The weather over the last couple weeks has helped the turf begin to grow through the winter desiccation. The roughs are finally starting to bounce back and the minor winter damage has almost all disappeared. Fairways and tees are filling in nicely and the greens are rounding into shape for a great season ahead. The greens are starting to mature, becoming denser and firmer, but I would like to remind everyone one of the key practices to minimize poa encroachment is to repair your ballmark. By repairing your ballmark you eliminate a void for the poa to establish, this is just one of many ways to keep the greens as poa free as possible. For those of you who are new to the club, and a reminder to everyone else, please use the divot bottles in the fairway only, not in the rough. The seed in the bottles is bentgrass and is meant to be seeded in the fairways only. The roughs are seeded with Kentucky bluegrass which is a completely different grass.

Over the last couple weeks the team has also wrapped up numerous small projects that were started last fall. The drain lines installed on #14 & #15 have now been sodded along with some sod around #1 tee and the clubhouse. We have installed a new catch basin at the back of #10 green to control some of the erosion to the back right of the green. Next week we will sod along the new curb that was installed to control the water, making it easier for the pullcarts to get over. We are in the final stages of tree stump cleanup and seeding and will finish some minor sod work over the next week. The cart path going up the hill from #11 to #12 tee has been paved and the bank will be hydroseeded on Saturday, weather permitting.

During the next few weeks I will switch our focus to cultural practices to provide better playing conditions for the immediate and long term health of the turf. Topdressing of fairways, tees and approaches that began last season will continue. This will provide a firmer and tighter surface to play from. It will also help in the long term with worm castings. The greens will continue to get weekly light topdressings and brushing to smooth out the surface for truer ball roll. All these cultural practices have a short term and long term benefit to providing superior playing conditions.

Have a great weekend!

Ian McQueen, Course Superintendent

Course Update for October 31, 2014

By | Greens, Irrigation, Winter | No Comments

It has been a long season for the golf course with the completion of the greens rebuild and practice facility. The year started off with severe ice damage to the entire golf course, especially the old poa greens. With the hard work of the construction company and the entire maintenance staff we were able to build and grow-in 20 new USGA bentgrass greens. It is now that time of year where the turf team begins the winter preparation of the golf course. With the cold, wet weather we’ve had over the last week and the long range forecast at our below seasonal averages, the final day of golf will be Sunday, November 16.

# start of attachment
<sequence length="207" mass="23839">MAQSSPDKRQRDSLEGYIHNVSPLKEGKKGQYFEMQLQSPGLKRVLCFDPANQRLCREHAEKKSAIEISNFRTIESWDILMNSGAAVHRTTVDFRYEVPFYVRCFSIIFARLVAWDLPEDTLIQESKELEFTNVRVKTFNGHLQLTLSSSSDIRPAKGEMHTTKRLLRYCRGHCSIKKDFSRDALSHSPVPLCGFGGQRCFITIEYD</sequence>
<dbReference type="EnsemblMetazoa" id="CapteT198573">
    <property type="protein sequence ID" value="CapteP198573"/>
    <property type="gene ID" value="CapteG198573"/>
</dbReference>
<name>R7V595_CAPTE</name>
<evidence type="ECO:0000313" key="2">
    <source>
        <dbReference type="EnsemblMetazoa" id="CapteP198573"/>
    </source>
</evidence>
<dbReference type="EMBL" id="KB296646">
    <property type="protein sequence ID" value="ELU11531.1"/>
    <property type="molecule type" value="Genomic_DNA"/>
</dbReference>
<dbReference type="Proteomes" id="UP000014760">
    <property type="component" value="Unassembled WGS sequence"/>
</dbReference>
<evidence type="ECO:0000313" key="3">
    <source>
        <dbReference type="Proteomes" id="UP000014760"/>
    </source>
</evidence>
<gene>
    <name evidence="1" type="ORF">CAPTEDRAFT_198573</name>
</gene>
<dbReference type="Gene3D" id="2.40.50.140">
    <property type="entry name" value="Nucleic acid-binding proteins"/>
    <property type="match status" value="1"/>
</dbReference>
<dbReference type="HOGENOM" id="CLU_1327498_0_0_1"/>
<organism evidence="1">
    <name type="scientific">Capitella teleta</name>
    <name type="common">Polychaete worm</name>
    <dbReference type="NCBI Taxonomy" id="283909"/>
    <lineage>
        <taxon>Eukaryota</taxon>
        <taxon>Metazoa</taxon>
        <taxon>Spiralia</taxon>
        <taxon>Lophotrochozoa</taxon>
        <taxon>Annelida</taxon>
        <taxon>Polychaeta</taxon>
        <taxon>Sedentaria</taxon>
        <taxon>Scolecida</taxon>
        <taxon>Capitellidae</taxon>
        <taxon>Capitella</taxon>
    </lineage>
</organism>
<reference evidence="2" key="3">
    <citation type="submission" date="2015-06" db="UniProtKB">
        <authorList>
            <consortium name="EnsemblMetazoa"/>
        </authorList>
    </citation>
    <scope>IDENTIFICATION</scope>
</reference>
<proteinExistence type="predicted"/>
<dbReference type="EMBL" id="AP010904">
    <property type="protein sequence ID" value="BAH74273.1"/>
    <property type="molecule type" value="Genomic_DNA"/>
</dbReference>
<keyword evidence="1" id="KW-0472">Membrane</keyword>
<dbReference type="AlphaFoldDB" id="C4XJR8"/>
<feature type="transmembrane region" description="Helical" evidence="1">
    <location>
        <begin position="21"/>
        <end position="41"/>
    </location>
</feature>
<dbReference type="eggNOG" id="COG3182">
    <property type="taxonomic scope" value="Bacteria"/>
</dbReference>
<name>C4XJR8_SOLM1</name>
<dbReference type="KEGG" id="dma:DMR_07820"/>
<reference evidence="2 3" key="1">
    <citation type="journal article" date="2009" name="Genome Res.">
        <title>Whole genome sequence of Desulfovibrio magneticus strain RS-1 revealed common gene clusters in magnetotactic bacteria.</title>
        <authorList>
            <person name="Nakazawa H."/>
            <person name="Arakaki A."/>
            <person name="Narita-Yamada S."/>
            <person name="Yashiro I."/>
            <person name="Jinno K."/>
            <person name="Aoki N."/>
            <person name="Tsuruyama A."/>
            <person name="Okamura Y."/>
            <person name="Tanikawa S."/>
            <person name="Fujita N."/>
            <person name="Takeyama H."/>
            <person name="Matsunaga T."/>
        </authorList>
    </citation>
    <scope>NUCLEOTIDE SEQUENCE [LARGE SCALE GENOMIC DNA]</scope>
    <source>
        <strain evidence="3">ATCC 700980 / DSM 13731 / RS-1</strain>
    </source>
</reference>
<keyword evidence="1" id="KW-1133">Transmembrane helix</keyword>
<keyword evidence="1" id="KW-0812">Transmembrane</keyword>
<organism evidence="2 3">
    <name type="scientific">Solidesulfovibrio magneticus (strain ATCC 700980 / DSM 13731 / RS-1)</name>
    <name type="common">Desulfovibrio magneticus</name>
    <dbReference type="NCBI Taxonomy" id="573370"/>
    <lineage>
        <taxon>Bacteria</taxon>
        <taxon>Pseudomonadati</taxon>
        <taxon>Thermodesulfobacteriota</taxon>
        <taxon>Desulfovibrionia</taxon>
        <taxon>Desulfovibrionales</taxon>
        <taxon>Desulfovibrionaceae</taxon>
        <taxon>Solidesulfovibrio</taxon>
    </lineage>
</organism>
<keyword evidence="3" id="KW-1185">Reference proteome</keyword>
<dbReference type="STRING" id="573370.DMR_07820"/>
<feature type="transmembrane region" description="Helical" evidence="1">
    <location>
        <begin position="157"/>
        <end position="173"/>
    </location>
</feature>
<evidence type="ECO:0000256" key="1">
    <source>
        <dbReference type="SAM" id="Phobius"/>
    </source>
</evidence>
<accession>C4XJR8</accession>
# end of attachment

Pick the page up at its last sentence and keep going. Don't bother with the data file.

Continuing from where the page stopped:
Closing on November 17 will allow the turf team the necessary time to finish the required fertilizer and chemical applications on greens, tees, and fairways, while blowing out the irrigation system. The turf department will begin draining the irrigation system tomorrow in preparation for the compressor arrival on Friday, November 7. The irrigation system will be winterized form the 7th to 10th of November, so please be aware around sprinkler heads on the golf course while this is being completed. After this is finished we will begin spraying fungicide on tees and fairways around the 12th of November to protect the turf from winter snow mold, and after the course closes on Monday the 18th we will complete the greens. During the same two weeks will be applying a dormant fertilizer throughout the golf course to promote early turf growth in the spring of 2015. And, finally, around the first week of December—weather dependent—we will begin installing perforated tarps on all the new greens. These tarps allow moisture through the surface, unlike solid tarps, and are put in place to protect the new greens from wind desiccation, not ice like in years past.

Again, I want to thank everyone for their patience throughout 2014, and I look forward to a great 2015.

Ian McQueen, Course Superintendent

Course Update for July 5, 2013

By | Drainage, Irrigation

The past week has been productive in the turf department. We have finished sodding around the new cart paths and repaired some wear areas around some other paths. Please follow the directional posts blocking these areas until they have time to root and handle cart traffic. The turf team finished a couple of drainage issues that were occurring on #2, 3 and 4. New pipes were installed on #3 giving the water a place to go drying the area up. A broken greens drainage pipe on the right side of #2 green was repaired and brought further down the hill, new sod was laid and will be ready for play shortly. Finally, the new tee on #10 will be open on Tuesday, July 9. Please remember when playing the hole to observe where the tee blocks are placed; if you are playing from the top deck remember to look below to see if the new tees are being played.

Please keep in mind that due to the wet weather the greens are evidently softer, resulting in more prevalent ball marks. Therefore we encourage everyone to demonstrate good golf etiquette and fix their ballmarks.

Ian McQueen, Course Superintendent